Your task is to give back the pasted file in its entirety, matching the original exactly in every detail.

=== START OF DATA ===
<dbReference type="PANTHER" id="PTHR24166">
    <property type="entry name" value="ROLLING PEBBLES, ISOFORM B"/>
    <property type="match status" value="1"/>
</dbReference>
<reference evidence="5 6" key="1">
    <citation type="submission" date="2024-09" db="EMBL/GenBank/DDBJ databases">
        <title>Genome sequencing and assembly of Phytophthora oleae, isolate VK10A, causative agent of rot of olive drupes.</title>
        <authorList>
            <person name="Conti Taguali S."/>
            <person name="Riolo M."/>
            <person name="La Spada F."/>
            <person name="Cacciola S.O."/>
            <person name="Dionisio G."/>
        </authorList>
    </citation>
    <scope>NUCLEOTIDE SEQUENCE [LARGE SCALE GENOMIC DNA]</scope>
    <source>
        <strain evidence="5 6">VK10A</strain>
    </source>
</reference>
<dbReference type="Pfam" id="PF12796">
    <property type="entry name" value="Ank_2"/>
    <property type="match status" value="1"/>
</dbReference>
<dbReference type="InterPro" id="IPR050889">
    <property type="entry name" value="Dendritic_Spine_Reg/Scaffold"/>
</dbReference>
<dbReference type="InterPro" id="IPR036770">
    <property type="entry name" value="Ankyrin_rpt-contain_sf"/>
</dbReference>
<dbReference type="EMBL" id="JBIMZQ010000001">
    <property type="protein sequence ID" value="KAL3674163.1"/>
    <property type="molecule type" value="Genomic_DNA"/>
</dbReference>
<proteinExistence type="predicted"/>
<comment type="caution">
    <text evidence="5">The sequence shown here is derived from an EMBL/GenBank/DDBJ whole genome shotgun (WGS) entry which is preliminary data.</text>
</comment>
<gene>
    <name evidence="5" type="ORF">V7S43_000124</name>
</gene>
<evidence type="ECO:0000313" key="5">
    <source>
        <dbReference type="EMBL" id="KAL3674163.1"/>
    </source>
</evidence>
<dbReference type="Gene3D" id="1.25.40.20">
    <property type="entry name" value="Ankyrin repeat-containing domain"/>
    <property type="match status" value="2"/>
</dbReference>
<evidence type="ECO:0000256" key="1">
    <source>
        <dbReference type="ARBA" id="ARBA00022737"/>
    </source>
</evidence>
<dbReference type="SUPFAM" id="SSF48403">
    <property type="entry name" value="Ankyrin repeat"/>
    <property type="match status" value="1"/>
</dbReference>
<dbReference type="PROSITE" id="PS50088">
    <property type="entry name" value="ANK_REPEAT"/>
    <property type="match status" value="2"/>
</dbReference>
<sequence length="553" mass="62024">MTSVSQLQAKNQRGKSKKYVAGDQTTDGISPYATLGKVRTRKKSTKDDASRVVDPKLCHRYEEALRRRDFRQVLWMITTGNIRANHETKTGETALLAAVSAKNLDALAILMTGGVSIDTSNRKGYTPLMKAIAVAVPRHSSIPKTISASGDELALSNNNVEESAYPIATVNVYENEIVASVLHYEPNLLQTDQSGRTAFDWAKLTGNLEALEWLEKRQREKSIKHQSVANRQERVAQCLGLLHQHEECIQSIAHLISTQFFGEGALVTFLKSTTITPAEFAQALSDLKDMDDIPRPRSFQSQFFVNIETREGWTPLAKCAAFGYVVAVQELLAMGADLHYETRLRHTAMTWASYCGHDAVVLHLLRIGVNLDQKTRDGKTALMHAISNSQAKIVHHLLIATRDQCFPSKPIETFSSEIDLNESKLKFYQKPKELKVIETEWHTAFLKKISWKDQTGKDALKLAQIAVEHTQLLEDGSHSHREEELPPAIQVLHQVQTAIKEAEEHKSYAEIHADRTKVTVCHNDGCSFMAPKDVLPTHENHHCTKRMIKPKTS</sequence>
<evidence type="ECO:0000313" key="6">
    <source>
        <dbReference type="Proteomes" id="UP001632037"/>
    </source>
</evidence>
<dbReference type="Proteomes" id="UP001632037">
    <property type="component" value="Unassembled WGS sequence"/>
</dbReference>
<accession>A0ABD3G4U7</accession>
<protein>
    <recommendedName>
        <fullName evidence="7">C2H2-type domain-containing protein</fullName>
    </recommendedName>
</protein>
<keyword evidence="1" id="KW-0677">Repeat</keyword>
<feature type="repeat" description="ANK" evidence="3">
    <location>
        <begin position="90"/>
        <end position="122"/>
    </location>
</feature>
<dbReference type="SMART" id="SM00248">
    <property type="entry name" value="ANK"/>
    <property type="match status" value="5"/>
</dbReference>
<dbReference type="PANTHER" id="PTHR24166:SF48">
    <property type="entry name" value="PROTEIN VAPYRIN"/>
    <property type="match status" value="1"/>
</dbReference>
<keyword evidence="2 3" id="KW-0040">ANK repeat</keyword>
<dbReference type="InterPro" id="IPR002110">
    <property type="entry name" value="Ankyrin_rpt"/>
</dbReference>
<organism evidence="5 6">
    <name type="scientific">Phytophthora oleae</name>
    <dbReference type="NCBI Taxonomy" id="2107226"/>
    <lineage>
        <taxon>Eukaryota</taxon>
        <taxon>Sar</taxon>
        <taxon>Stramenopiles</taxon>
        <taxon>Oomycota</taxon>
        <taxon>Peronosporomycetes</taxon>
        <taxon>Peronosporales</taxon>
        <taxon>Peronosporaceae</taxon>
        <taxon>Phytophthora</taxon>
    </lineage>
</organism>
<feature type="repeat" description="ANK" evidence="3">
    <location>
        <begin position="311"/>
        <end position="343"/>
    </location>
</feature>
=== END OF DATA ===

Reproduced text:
<dbReference type="PANTHER" id="PTHR24166">
    <property type="entry name" value="ROLLING PEBBLES, ISOFORM B"/>
    <property type="match status" value="1"/>
</dbReference>
<reference evidence="5 6" key="1">
    <citation type="submission" date="2024-09" db="EMBL/GenBank/DDBJ databases">
        <title>Genome sequencing and assembly of Phytophthora oleae, isolate VK10A, causative agent of rot of olive drupes.</title>
        <authorList>
            <person name="Conti Taguali S."/>
            <person name="Riolo M."/>
            <person name="La Spada F."/>
            <person name="Cacciola S.O."/>
            <person name="Dionisio G."/>
        </authorList>
    </citation>
    <scope>NUCLEOTIDE SEQUENCE [LARGE SCALE GENOMIC DNA]</scope>
    <source>
        <strain evidence="5 6">VK10A</strain>
    </source>
</reference>
<dbReference type="Pfam" id="PF12796">
    <property type="entry name" value="Ank_2"/>
    <property type="match status" value="1"/>
</dbReference>
<dbReference type="InterPro" id="IPR050889">
    <property type="entry name" value="Dendritic_Spine_Reg/Scaffold"/>
</dbReference>
<dbReference type="InterPro" id="IPR036770">
    <property type="entry name" value="Ankyrin_rpt-contain_sf"/>
</dbReference>
<dbReference type="EMBL" id="JBIMZQ010000001">
    <property type="protein sequence ID" value="KAL3674163.1"/>
    <property type="molecule type" value="Genomic_DNA"/>
</dbReference>
<proteinExistence type="predicted"/>
<comment type="caution">
    <text evidence="5">The sequence shown here is derived from an EMBL/GenBank/DDBJ whole genome shotgun (WGS) entry which is preliminary data.</text>
</comment>
<gene>
    <name evidence="5" type="ORF">V7S43_000124</name>
</gene>
<evidence type="ECO:0000313" key="5">
    <source>
        <dbReference type="EMBL" id="KAL3674163.1"/>
    </source>
</evidence>
<dbReference type="Gene3D" id="1.25.40.20">
    <property type="entry name" value="Ankyrin repeat-containing domain"/>
    <property type="match status" value="2"/>
</dbReference>
<evidence type="ECO:0000256" key="1">
    <source>
        <dbReference type="ARBA" id="ARBA00022737"/>
    </source>
</evidence>
<dbReference type="SUPFAM" id="SSF48403">
    <property type="entry name" value="Ankyrin repeat"/>
    <property type="match status" value="1"/>
</dbReference>
<dbReference type="PROSITE" id="PS50088">
    <property type="entry name" value="ANK_REPEAT"/>
    <property type="match status" value="2"/>
</dbReference>
<sequence length="553" mass="62024">MTSVSQLQAKNQRGKSKKYVAGDQTTDGISPYATLGKVRTRKKSTKDDASRVVDPKLCHRYEEALRRRDFRQVLWMITTGNIRANHETKTGETALLAAVSAKNLDALAILMTGGVSIDTSNRKGYTPLMKAIAVAVPRHSSIPKTISASGDELALSNNNVEESAYPIATVNVYENEIVASVLHYEPNLLQTDQSGRTAFDWAKLTGNLEALEWLEKRQREKSIKHQSVANRQERVAQCLGLLHQHEECIQSIAHLISTQFFGEGALVTFLKSTTITPAEFAQALSDLKDMDDIPRPRSFQSQFFVNIETREGWTPLAKCAAFGYVVAVQELLAMGADLHYETRLRHTAMTWASYCGHDAVVLHLLRIGVNLDQKTRDGKTALMHAISNSQAKIVHHLLIATRDQCFPSKPIETFSSEIDLNESKLKFYQKPKELKVIETEWHTAFLKKISWKDQTGKDALKLAQIAVEHTQLLEDGSHSHREEELPPAIQVLHQVQTAIKEAEEHKSYAEIHADRTKVTVCHNDGCSFMAPKDVLPTHENHHCTKRMIKPKTS</sequence>
<evidence type="ECO:0000313" key="6">
    <source>
        <dbReference type="Proteomes" id="UP001632037"/>
    </source>
</evidence>
<dbReference type="Proteomes" id="UP001632037">
    <property type="component" value="Unassembled WGS sequence"/>
</dbReference>
<accession>A0ABD3G4U7</accession>
<protein>
    <recommendedName>
        <fullName evidence="7">C2H2-type domain-containing protein</fullName>
    </recommendedName>
</protein>
<keyword evidence="1" id="KW-0677">Repeat</keyword>
<feature type="repeat" description="ANK" evidence="3">
    <location>
        <begin position="90"/>
        <end position="122"/>
    </location>
</feature>
<dbReference type="SMART" id="SM00248">
    <property type="entry name" value="ANK"/>
    <property type="match status" value="5"/>
</dbReference>
<dbReference type="PANTHER" id="PTHR24166:SF48">
    <property type="entry name" value="PROTEIN VAPYRIN"/>
    <property type="match status" value="1"/>
</dbReference>
<keyword evidence="2 3" id="KW-0040">ANK repeat</keyword>
<dbReference type="InterPro" id="IPR002110">
    <property type="entry name" value="Ankyrin_rpt"/>
</dbReference>
<organism evidence="5 6">
    <name type="scientific">Phytophthora oleae</name>
    <dbReference type="NCBI Taxonomy" id="2107226"/>
    <lineage>
        <taxon>Eukaryota</taxon>
        <taxon>Sar</taxon>
        <taxon>Stramenopiles</taxon>
        <taxon>Oomycota</taxon>
        <taxon>Peronosporomycetes</taxon>
        <taxon>Peronosporales</taxon>
        <taxon>Peronosporaceae</taxon>
        <taxon>Phytophthora</taxon>
    </lineage>
</organism>
<feature type="repeat" description="ANK" evidence="3">
    <location>
        <begin position="311"/>
        <end position="343"/>
    </location>
</feature>